November 02, 2018
UK Immigration Minister Caroline Nokes said in a parliamentary committee hearing that, in the case of a no-deal Brexit, employers will be expected to check whether EU nationals have a right to work in the UK, even though it will be nearly impossible to assess and the nature of the checks remain unknown.
“Confusion reigns,” according to the BEERG Global Labor Newsletter. “Immediate reaction from employer groups was one of dismay, saying they had been given an impossible task with just five months to go to Brexit on March 29, 2019.”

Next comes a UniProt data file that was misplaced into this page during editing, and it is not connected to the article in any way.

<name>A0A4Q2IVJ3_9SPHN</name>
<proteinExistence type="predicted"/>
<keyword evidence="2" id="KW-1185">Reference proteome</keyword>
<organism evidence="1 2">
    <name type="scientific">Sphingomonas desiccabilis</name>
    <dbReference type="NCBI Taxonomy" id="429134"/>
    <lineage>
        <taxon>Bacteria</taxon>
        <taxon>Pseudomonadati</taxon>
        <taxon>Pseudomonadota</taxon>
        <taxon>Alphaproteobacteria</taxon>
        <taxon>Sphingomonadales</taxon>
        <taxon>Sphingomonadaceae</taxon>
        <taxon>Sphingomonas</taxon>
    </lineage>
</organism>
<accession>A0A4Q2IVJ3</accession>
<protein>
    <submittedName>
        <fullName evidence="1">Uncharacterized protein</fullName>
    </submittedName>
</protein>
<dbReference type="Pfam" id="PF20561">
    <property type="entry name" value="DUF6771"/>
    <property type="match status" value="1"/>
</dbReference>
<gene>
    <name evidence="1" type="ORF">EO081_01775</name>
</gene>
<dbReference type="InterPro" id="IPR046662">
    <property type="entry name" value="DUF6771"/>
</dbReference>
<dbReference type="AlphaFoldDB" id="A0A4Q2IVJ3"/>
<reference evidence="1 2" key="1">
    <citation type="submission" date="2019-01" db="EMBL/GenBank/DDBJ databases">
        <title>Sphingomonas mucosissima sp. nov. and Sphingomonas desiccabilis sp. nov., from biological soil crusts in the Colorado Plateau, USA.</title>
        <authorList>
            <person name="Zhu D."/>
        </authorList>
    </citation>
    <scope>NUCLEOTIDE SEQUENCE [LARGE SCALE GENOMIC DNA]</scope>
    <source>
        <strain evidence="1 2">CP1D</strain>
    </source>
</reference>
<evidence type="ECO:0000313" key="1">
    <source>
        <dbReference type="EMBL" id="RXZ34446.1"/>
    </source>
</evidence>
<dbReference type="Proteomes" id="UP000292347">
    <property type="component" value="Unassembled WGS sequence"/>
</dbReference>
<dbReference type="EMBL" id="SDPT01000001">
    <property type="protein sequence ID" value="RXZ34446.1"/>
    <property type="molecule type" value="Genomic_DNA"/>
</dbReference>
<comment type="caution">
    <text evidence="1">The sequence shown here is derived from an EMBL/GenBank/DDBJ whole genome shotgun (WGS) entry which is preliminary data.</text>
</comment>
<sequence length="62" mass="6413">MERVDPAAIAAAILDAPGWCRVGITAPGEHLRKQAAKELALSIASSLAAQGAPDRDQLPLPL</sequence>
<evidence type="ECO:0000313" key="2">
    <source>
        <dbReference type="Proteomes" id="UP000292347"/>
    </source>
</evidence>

Even Nokes realized the challenge, saying, “In the intervening period of any transition period, it will be incredibly difficult to differentiate between an EU citizen coming here for the first time, for example, and somebody who has been here for a significant period of time and hasn’t yet applied for their settled status but would be perfectly entitled to it if they were to.”
Meanwhile, the People’s Republic of China is taking steps to enhance sexual harassment protections, publishing a new draft of several sections of the Civil Code that would define “sexual harassment,” expand the scope of persons protected to include men, and establish more detailed obligations for employers. These would include mandating that employers take measures to prevent sexual harassment in their companies, establish sexual harassment complaint procedures, and formulate sexual harassment settlement solutions.